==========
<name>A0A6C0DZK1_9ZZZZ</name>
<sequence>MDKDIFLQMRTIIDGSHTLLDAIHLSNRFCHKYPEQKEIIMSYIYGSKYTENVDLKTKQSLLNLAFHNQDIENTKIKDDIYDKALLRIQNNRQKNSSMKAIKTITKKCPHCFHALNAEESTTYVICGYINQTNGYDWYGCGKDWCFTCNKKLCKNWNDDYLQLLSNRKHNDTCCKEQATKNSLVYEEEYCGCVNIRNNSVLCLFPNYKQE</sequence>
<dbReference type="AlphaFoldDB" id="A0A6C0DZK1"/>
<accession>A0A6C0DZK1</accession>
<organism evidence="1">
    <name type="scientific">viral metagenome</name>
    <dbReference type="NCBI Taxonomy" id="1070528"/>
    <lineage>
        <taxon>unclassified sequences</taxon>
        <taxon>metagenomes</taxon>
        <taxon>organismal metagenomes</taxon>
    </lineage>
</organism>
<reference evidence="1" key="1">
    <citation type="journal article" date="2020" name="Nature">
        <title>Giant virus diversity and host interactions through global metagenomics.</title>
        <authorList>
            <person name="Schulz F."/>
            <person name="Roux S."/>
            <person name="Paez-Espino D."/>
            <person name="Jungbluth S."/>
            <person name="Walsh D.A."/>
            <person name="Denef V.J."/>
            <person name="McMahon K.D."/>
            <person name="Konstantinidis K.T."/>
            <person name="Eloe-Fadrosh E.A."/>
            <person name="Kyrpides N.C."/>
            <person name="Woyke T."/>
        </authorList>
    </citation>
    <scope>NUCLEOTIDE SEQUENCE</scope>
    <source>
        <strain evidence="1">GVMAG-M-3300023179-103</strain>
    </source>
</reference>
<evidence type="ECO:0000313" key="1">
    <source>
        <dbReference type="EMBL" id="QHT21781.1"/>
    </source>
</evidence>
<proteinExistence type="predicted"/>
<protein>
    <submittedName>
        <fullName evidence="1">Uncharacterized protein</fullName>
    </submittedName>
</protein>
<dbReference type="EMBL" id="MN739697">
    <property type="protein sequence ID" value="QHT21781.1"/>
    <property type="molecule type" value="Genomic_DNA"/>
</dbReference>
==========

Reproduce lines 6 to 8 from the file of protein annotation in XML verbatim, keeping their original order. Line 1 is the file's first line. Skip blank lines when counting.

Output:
    <name type="scientific">viral metagenome</name>
    <dbReference type="NCBI Taxonomy" id="1070528"/>
    <lineage>